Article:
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Nightlife
June 28-July 4, 2006

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Robert Lowery and Virgil Thrasher

The voodoo that they do: Robert Lowery and Virgil Thrasher wonder when lunch starts.

Float On

Poor House Bistro in San Jose does big things for the city and people of New Orleans

By Todd Inoue


FOR SUCH a small city, New Orleans looms large in music, architecture and cuisine. Poor House Bistro, located near Diridon station, is a concentrated slice of Crescent City goodness, embodying the three elements: Its building is a restored Victorian that serves excellent re-creations of New Orleans dishes and hosts live music on the patio.

It also covers the fourth element: generosity. Though not in as dire circumstances as the businesses and residents of New Orleans, Poor House Bistro felt unexpected aftershocks from Hurricane Katrina. The bistro had many of its suppliers, such as the Leidenheimer Baking Co. (which bakes the bread for its po' boys), shut down. The trawling industry is in disrepair, so the bisto now gets its crawfish from a Houston supplier. Central Grocery's signature olive spread had to be reinvented in Poor House's lab after the French Quarter market was struck by looters.

Poor House owner Jay Meduri was down in New Orleans last month for Jazzfest. He said that there are still cars stacked up and refrigerators in trees and that nobody is certain of the levees, the cleaning process or when federal funding will come through.

"It was good to see the town alive again, but a lot of work needs to be done. It could take years," Meduri says. "We can only do what we can do here."

To that end, Poor House Bistro is hosting a weekend-long blues, jazz and gospel show benefiting Habitat for Humanity, which builds housing for disaster victims. When Katrina first hit, Poor House Bistro encouraged its customer base to donate to the Red Cross. But after doing some research, it switched the charity to Habitat for Humanity—encouraged by Branford Marsalis' and Harry Connick, Jr.'s hearty co-sign.

"I really trust them to build houses in an inexpensive manner," Meduri explains. "Those houses were barely standing before Katrina, especially in the Ninth Ward. More of the money goes to the right places than to overhead, like Red Cross." Poor House is also participating in a $1.5 million challenge grant issued by Dave Matthews to set up a Musicians' Village in the Ninth Ward.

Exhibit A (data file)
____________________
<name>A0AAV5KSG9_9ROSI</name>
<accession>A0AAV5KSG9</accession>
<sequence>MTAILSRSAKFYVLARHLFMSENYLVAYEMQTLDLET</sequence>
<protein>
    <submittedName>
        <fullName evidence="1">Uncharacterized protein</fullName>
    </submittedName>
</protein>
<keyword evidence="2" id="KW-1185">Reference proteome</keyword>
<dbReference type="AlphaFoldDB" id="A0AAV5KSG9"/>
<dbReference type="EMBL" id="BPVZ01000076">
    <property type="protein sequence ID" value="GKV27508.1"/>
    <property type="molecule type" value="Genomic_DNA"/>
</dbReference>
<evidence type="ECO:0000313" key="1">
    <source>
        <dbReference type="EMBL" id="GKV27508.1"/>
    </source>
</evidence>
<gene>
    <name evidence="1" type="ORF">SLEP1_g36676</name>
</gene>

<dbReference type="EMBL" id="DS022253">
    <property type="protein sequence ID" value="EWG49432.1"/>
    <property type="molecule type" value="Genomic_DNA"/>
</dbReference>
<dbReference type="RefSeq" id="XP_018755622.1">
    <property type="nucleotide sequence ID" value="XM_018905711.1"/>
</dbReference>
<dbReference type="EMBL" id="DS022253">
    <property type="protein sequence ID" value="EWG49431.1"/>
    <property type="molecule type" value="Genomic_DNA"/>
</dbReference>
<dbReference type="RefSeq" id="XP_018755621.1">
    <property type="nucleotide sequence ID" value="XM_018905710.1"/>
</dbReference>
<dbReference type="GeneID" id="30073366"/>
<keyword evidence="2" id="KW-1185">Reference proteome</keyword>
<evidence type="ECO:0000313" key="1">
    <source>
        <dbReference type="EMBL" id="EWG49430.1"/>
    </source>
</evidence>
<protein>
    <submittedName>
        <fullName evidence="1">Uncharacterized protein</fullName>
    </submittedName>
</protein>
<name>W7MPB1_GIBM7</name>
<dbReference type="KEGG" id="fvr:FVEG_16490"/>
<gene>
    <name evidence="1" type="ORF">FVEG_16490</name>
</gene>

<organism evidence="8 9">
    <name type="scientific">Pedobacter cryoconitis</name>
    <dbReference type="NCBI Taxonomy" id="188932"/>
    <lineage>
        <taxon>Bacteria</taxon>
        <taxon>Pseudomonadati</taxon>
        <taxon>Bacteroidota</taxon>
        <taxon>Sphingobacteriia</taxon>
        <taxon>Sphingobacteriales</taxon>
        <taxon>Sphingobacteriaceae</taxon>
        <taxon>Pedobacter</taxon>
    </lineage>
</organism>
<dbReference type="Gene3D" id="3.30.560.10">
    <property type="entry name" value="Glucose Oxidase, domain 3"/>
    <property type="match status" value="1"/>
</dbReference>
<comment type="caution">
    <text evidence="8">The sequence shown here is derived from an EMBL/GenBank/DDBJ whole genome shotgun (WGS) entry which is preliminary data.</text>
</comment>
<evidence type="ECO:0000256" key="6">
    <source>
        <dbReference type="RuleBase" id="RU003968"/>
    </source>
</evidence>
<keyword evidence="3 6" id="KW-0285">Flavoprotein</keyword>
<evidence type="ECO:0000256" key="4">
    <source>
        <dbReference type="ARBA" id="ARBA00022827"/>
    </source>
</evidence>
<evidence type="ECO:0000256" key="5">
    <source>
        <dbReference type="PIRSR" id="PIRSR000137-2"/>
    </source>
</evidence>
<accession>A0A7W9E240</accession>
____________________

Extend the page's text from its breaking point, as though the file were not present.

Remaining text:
Billed "The Tribute to American Roots," the shows open Friday, June 30, with a set by Mark Hummel and the Blues Survivors. The weekend continues Saturday beginning at 1pm with the Wendy Dewitt Duo, Robert Lowery & Virgil Thrasher and the Jan Fanucci Band. Sunday opens at 10am with a New Orleans Style Sunday Brunch and music starting at noon with J.P. & the Rhythm Chasers, the Gospel Travelers, School of Blues student band and Sid Morris' Poorhouse Jam. A silent auction will be held for top-shelf items like VIP passes for the San Jose Jazz Festival, Grand Prix tickets, a crawfish boil and more. Meduri will pass the hat around for donations instead of instituting a cover charge.

"My bistro is a free place," Meduri says. "I've never charged people to see music, and I never will. That's how we stand at the bistro; we're passionate about the music and the people."

New Orleans' blend of African, Native American, Spanish, French-Canadian and Caribbean cultures has given so much to our society. So when a tragic hurricane like Katrina ripped it up and FEMA rubbed Cajun seasoning in the wounds, the stinging effects lingered long after Anderson Cooper's camera crew departed. Though people hankering for a New Orleans fix have been frequenting his restaurant's downtown location since it opened, Meduri hopes people recognize that New Orleans is open for business, too, encouraging them to travel back and experience the real thing.

"The latest tragedy is always the one that sticks in people's minds," he says. "It's been almost a year, and a lot gets washed under. They see the little news clippings. It's going to take a long time to rebuild that area. My whole goal is to survive as a business, No. 1, and then show people what New Orleans is like; it's the food, music and ambience."

And some things are happening. Meduri says Leidenheimer Bakery is back up and getting its distribution together. Poor House's po' boys could soon have authentic crunch again—the Bread of Life, literally.


The Tribute to American Roots weekend happens June 30-July 2 at Poor House Bistro, 91 S. Autumn St., San Jose. Admission is donation. For information, call 408.29.BLUES or visit www.poorhousebistro.com.


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